Personal details of hundreds of millions of passengers travelling in and out of EU to be stored by airlines for up to five years
The personal details of hundreds of millions of passengers travelling in and out of the European Union will soon be routinely logged and stored by airlines for up to five years, under draft rules agreed by the European Parliament.
The new law, which was approved by MEPs last week, is designed to help with the fight against serious transnational crime and terrorism. But critics say it will result in the mass harvesting of innocent people’s data, including everything from their home addresses and credit card details to their dietary requirements and seat numbers.
The necessity of the new scheme has already been questioned by Giovanni Buttarelli, the European Data Protection Supervisor, who said he was uncomfortable with the idea of mass surveillance and that targeting specific categories of flights, passengers and countries may be more effective. He is set to give a formal opinion on the law in September.
“If this summer, if you fly to Sardinia, do you think this information is essential for the prevention of terrorism? I’m still waiting for the relevant evidence to demonstrate, even in terms of the amount of money, and years to implement this system, how much it is essential,” Mr Buttarelli told the EU Observer website.
The new law, known as the EU Passenger Name Record (PNR) directive, has been under discussion since 2011 and has already been rejected by MEPs once. But it was revived following the terrorist attacks in Paris and Copenhagen and was narrowly approved by the European Parliament’s Civil Liberties Committee after numerous safeguards were added.
A rise in the number of Europeans travelling to Syria and Iraq to join the Islamic State terrorist group has increased the pressure on the European Parliament to act. The rules will only apply to passengers booked on flights originating outside the EU, or those departing for countries outside the bloc. The information will only be accessed if a serious crime is suspected, such as human and drug trafficking, child sexual exploitation or money laundering as well as terrorism.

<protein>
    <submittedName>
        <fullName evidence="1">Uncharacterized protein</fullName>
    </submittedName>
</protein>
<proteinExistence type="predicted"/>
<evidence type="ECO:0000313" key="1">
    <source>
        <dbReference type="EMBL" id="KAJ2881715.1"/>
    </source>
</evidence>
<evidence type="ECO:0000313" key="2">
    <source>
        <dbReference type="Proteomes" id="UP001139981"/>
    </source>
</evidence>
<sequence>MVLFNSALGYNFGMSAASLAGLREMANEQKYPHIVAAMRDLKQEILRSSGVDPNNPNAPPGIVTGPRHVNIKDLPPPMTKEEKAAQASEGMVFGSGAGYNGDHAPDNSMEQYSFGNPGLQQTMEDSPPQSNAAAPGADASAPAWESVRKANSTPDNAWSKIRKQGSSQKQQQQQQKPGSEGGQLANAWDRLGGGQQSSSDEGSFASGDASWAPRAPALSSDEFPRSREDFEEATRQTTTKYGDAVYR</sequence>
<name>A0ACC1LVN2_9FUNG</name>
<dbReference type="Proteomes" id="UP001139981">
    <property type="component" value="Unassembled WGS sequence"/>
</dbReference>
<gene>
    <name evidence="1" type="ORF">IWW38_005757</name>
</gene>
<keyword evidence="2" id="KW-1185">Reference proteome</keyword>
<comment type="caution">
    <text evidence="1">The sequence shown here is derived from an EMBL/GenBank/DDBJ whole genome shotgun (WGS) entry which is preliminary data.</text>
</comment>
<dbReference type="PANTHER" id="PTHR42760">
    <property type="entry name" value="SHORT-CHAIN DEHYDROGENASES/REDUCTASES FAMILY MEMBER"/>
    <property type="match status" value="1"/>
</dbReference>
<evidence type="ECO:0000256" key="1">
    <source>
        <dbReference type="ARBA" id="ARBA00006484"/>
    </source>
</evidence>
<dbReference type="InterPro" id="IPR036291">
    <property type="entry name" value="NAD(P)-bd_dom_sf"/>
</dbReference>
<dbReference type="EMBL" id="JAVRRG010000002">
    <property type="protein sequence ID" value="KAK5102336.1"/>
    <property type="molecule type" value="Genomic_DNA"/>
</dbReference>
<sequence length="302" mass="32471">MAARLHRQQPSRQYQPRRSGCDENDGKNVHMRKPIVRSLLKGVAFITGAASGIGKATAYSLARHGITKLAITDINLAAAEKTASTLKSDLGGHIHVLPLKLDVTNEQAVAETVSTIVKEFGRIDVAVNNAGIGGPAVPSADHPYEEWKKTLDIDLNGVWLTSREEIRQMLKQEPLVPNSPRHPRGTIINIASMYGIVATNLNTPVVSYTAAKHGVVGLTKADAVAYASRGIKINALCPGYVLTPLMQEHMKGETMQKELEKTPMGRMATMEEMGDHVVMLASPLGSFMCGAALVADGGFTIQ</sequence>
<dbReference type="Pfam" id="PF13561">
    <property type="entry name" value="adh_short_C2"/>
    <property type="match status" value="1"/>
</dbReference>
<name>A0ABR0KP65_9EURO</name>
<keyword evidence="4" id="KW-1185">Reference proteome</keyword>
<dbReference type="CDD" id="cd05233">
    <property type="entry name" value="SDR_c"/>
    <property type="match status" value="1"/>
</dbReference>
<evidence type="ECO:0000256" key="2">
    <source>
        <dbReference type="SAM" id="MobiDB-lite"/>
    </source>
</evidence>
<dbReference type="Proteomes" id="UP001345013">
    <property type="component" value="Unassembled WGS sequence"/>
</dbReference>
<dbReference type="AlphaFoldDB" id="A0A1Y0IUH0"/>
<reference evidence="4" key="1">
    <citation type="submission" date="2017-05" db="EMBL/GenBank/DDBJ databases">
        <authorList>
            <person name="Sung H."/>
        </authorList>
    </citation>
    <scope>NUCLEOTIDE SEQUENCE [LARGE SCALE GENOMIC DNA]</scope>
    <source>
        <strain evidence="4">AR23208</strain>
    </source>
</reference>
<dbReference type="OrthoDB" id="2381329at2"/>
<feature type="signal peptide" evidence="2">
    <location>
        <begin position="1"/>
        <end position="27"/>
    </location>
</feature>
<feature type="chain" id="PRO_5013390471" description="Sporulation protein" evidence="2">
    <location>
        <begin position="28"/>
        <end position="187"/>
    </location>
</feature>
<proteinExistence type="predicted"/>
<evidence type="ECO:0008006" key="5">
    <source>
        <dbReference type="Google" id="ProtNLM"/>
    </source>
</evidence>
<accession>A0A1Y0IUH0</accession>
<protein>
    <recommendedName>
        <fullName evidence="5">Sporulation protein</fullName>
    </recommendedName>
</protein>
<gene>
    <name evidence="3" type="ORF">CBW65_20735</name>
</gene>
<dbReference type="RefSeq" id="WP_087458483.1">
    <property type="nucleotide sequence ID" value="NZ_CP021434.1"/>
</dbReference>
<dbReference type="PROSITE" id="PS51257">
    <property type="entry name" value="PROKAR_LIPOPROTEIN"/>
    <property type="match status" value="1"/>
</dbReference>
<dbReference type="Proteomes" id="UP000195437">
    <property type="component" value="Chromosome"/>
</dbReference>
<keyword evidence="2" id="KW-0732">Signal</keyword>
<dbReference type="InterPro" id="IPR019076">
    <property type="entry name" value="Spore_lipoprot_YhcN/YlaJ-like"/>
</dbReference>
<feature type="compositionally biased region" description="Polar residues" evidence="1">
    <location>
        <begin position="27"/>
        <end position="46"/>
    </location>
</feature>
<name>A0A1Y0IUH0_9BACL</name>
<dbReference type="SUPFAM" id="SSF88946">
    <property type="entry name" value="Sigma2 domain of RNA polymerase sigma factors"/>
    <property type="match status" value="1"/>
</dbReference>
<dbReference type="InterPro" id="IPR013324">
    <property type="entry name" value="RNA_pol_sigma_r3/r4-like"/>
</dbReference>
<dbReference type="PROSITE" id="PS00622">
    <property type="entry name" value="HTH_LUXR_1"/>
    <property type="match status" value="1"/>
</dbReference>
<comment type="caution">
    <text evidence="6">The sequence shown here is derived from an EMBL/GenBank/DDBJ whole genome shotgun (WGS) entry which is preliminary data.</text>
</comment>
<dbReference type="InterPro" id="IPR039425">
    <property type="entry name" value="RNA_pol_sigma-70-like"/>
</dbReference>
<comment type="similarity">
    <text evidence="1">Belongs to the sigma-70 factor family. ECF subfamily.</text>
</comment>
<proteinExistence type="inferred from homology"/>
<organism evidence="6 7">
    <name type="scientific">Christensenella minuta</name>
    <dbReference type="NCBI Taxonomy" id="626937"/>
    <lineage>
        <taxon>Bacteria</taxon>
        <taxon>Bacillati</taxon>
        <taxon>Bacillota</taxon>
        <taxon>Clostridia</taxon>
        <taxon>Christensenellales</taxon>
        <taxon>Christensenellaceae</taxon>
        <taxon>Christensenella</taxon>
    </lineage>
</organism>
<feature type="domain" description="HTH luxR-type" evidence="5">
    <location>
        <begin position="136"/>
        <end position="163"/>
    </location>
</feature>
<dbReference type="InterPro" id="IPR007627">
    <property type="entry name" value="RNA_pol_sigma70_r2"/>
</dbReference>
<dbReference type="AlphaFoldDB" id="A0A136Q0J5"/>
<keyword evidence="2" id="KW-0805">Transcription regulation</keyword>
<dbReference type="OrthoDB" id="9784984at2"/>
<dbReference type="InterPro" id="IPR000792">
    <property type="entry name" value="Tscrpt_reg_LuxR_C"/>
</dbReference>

Each passenger’s data will be stored on a central database for 30 days, before being redacted so they are no longer identifiable. However, the information will be retained for up to five years and can be “unmasked” after a request by authorities. After five years, it will be permanently deleted.
Timothy Kirkhope, the Conservative MEP for Yorkshire and The Humber who played a key role in drafting the new rules, told The Independent that the committee had introduced “a hell of a lot” of safeguards to ensure the protection of passenger data, which he was confident would meet the approval of Mr Buttarelli.
“This is a vitally important tool in terms of dealing with the threats we get now, not only from terrorists, but also from major criminals,” he added. “The media has tended to concentrate on the issue of ‘foreign fighters’ or terrorists, which is a relevant factor, but it’s not the only one – it may not even be the major one.”
The UK already operates its own PNR system, which records the details of passengers flying into and out of the country. But Mr Kirkhope said this was “not adequate” to deal with cross-border threats, which may require the rapid exchange of information between police forces.
The EU data collection scheme already has the backing of both David Cameron and Theresa May, the Home Secretary, who are keen to go one step further and make the law apply to all European flights. Talks with national governments will now be held before the EU PNR comes into force, likely to be at the end of the year.
Civil liberties groups raised concerns about the plans. “The indiscriminate collection of sensitive and highly personal details of any individual flying in or out of the EU continues to raise concerns despite the approval of the Civil Liberties and Justice Committee,” said Renate Samson, chief executive of Big Brother Watch.
“That the data of all passengers can be stored for up to five years on a centralised, searchable database continues to run the risk of contradicting EU data retention laws, particularly with regards to the violation of privacy.”
Independent News Service